Average new-car fuel economy keeps falling as SUVs surge


2016 Toyota RAV4 SE

2016 Toyota RAV4 SE

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The average fuel economy of new cars sold in April fell again as SUV sales remained strong.

Two separate analyses show a drop in fuel economy last month, continuing a trend witnessed throughout 2015.

The sales-weighted average window sticker fuel economy of new cars sold in the U.S. in April 2016 was 25.2 mpg, according to researchers Michael Sivak and Brandon Schoettle of the University of Michigan Transportation Research Institute (UMTRI).

DON'T MISS: Fuel-Economy Gains Slowed In 2014, Reversed This Year

That's 0.1 mpg lower than the value recorded for both February and March, and the same average as in January.

The researchers attribute this and other recent dips in fuel economy to increased SUV sales.

The April average was also down 0.6 mpg from the peak reached in August 2014, when higher gas prices encouraged more consumers to prioritize fuel economy.

2016 Honda Pilot

2016 Honda Pilot

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However, the April figure remains 5.1 mpg higher than that of October 2007, when UMTRI researchers began tracking fuel efficiency in new cars.

WardsAuto recorded a slightly higher average of 25.3 mpg for April, but still noted an overall fuel-economy decline.

The April 2016 figure was down 0.2 percent from April 2015, making for the third monthly year-over-year decline in a row, according to the industry trade journal.

ALSO SEE: Plug-in electric car sales for April 2016: Volt romps, Leaf stagnates (update)

The average for the first four months of 2016 was also 25.3 mpg, down 0.3 percent below the same period in 2015.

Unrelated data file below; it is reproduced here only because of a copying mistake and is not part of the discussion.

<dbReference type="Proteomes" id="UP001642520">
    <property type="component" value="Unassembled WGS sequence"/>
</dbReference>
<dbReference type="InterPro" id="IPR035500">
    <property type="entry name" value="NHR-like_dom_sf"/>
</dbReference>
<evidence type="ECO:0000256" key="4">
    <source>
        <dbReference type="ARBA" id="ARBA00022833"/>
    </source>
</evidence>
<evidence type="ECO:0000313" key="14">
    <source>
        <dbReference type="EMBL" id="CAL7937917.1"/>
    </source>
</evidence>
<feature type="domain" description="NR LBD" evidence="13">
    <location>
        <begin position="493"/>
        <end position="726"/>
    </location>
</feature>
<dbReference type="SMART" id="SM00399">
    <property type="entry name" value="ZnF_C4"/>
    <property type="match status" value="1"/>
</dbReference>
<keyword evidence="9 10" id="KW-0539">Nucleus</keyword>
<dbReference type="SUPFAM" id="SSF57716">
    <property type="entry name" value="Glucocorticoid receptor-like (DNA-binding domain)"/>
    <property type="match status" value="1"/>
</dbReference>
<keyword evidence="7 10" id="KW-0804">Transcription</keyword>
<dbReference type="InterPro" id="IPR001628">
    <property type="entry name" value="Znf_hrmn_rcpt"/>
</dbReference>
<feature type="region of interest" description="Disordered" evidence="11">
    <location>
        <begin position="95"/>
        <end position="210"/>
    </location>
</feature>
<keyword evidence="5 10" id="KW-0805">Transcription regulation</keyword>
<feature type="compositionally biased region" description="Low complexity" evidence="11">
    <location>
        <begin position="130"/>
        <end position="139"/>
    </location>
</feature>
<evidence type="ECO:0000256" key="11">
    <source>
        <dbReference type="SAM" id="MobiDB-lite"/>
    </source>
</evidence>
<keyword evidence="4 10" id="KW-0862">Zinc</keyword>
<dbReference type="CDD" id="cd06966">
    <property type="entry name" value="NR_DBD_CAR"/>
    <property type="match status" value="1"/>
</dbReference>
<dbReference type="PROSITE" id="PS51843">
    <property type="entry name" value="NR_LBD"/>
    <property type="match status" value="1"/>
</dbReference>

Gas prices increased somewhat in April, but that didn't dampen consumers' enthusiasm for SUVs and trucks, according to Wards.

Light trucks accounted for 58.8 percent of studied vehicle sales—the highest ever for April.

2016 Ford Explorer

2016 Ford Explorer

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Meanwhile, sales of hybrid, diesel, and electric cars declined compared to the same period in 2015.

Only plug-in hybrids registered an increase, from 0.26 percent to 0.35 percent of the market.

Granted, all of those trucks and SUVs are at least getting more fuel efficient.

MORE: All-wheel-drive hybrid cars, SUVs: why are there so few?

The average fuel economy of new light trucks sold in April 2016 was 21.9 mpg, or 0.9 percent better than in April 2015, according to Wards.

Crossovers reached a record-high 24.3 mpg.

That's a process that will continue as carmakers work to meet stricter Corporate Average Fuel Economy (CAFE) standards.

2016 Chevrolet Equinox

2016 Chevrolet Equinox

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Carmakers must achieve a fleet average of 54.5 mpg (equivalent to about 40 mpg on the window sticker) by 2025.

They expect to accomplish that by reducing weight, improving the efficiency of small engines, adding more gears to transmissions, and raising the percentage of cars that plug in for some or all of their travels.

In other words, no matter what kind of car they buy, consumers will be getting increased fuel economy in the years to come.

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